With day trading – even the best day traders spend 1/3 of their time trying to win back what they've lost and the stress level of day trading is through the roof compared to our very simple, long-term, Be the House – NOT the Gambler strategy. Even our ultra-conservative, ultra low-touch Butterfly Portfolio popped from $181,075 to $238,800, a gain of $57,725 (57.7%) in 3 short months. Admittedly, we went off book and got aggressive in the Jan dip, as we expected another round of drastic Central Bank action to save the market – and it did.
I'll tell you now that, on the next breakdown, I will be nowhere near as confident flipping bullish. I think the CBs are almost out of ammo and already their moves smack of desperation so I'm now leaning towards a lot of hedging (we did some of that last week) or just getting the Hell out with our massive gains and starting again in the Fall (or whenever we get another nice dip). I don't mind going to CASH!!!, having a fantastic, relaxing summer and then coming back in the Fall…
by phil - March 24th, 2016 8:22 am
This is what hedging is all about!
In yesterday's morning post, we listed our shorting line for the Futures saying: "Meanwhile, we're STILL shorting at those same lines we laid out Monday and this morning they are working yet again but, so far, it's been nickels and dimes against quick reversals. I still think a major sell-off is a lot more likely than a major rally but so far, so wrong." In our Live Trading Webinar at 1pm, we made our Members another $400 playing the bounce (more this morning as Silver is flying higher) while our short lines were:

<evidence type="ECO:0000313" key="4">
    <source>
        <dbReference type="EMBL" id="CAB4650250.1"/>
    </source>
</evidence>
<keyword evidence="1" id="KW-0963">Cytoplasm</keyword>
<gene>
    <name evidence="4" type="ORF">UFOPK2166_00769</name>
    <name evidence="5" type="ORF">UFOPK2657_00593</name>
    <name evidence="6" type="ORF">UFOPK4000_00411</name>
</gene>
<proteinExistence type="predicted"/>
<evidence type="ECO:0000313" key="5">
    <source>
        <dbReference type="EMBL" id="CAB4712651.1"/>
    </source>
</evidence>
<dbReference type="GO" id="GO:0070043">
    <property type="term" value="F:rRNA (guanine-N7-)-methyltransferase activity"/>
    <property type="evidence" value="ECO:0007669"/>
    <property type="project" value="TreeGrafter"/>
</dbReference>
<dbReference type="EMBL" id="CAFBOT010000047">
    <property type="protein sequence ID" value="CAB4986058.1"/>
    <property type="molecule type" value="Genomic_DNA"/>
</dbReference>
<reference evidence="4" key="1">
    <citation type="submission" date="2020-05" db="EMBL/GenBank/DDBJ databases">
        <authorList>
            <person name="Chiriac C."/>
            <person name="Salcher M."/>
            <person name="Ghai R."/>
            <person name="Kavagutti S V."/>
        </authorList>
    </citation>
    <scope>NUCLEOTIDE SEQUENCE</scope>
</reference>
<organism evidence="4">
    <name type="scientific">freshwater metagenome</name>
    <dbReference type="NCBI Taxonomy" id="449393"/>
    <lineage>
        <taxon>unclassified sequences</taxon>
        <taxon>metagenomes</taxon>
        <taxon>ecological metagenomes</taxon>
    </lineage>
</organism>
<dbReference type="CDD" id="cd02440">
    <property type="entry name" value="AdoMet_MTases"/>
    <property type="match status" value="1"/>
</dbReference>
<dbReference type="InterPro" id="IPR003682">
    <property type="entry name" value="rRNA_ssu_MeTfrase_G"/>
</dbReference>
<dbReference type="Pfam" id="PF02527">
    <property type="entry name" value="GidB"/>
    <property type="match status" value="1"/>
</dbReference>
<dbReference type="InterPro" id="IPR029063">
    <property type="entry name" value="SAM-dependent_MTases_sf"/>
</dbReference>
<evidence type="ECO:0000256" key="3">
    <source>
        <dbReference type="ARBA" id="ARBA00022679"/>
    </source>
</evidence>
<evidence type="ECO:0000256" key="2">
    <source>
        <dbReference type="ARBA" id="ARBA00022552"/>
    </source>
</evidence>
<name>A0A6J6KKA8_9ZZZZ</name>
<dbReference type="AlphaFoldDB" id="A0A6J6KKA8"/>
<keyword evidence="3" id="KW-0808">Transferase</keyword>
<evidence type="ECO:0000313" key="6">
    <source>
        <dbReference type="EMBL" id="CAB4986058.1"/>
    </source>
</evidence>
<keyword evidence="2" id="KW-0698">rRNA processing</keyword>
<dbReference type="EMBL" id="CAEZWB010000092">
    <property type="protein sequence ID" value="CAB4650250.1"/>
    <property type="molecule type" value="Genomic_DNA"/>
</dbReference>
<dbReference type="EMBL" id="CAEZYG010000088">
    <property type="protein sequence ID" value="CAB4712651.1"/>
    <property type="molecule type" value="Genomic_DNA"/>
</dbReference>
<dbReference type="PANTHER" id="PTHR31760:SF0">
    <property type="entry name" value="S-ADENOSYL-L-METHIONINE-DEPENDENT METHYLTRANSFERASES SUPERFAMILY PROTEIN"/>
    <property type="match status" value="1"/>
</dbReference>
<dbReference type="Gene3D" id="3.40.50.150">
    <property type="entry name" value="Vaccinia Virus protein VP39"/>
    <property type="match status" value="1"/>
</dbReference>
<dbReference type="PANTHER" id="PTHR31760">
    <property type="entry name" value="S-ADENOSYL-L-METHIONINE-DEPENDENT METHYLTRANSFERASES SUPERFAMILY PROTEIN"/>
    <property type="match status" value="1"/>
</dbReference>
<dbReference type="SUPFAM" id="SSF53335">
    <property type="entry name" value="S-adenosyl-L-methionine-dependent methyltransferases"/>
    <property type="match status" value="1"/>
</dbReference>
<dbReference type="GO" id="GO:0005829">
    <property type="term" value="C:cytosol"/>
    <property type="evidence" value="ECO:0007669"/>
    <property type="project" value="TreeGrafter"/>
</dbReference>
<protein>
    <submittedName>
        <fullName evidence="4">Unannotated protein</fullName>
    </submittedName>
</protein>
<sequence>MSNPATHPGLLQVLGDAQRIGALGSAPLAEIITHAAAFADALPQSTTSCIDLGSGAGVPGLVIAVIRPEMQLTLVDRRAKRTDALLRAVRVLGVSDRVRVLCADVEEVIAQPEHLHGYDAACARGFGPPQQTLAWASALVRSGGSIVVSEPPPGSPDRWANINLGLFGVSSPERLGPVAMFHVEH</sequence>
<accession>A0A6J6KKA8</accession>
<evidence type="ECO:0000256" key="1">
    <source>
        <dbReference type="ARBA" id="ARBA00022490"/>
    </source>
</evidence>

The Nikkei is not a great short as the Dollar will rise when our markets fall and, if oil fails to hold $40, it will likely take the Dow with it – so we'll keep an eye on that. Our trading rules are very simple, we look for
by phil - March 23rd, 2016 8:32 am
I think it's amazing.
They caught the Brussels bomber (the one that didn't blow himself up) and there was an extra bomb, so he could have killed more people – yet the markets in Europe are UP this morning. Sure it's nice they caught the guy, and they say it's the same guy who mastermined Paris, but the fact that he's 24 years-old and that ISIS has 30,000 other core members SHOULD bother people – at least a little.
When the markets are back near their all-time highs, I tend to look for things that can go wrong and it's kind of strange to think that terror attacks on major cities is not one of those things. Our near-total detachment from reality reminds me of a scene in the movie "Brazil", where rich people are having lunch and the restaurant is bombed and they simply go on eating amidst the horror, only mildly inconvenienced. Is that the world we're aiming for? Seriously?
Neverheless, as you can see, the VIX, the "fear index" has continued it's March march lower, down almost 50% from it's February peak. The only thing the markets actually fear is that the Central Banks will stop the endless flow of FREE MONEY that is flying off the presses, and 13 Central Bank actions in the past 30 days say that's not going to happen any time soon (see Monday's post for the chart).
Speaking of Brazil (EWZ), corrupt President Dilma Rousseff said she will never resign and that she considers the impeachment procedure to be a coup as that country spirals completely out of control with barely 4 months to go before the August 5th start of the Olympics or, as Rousseff likes to think of it – payday! You have to sympathize with her as all these years of bribes and kickbacks will all be for nothing if she can't be there in August to collect her take.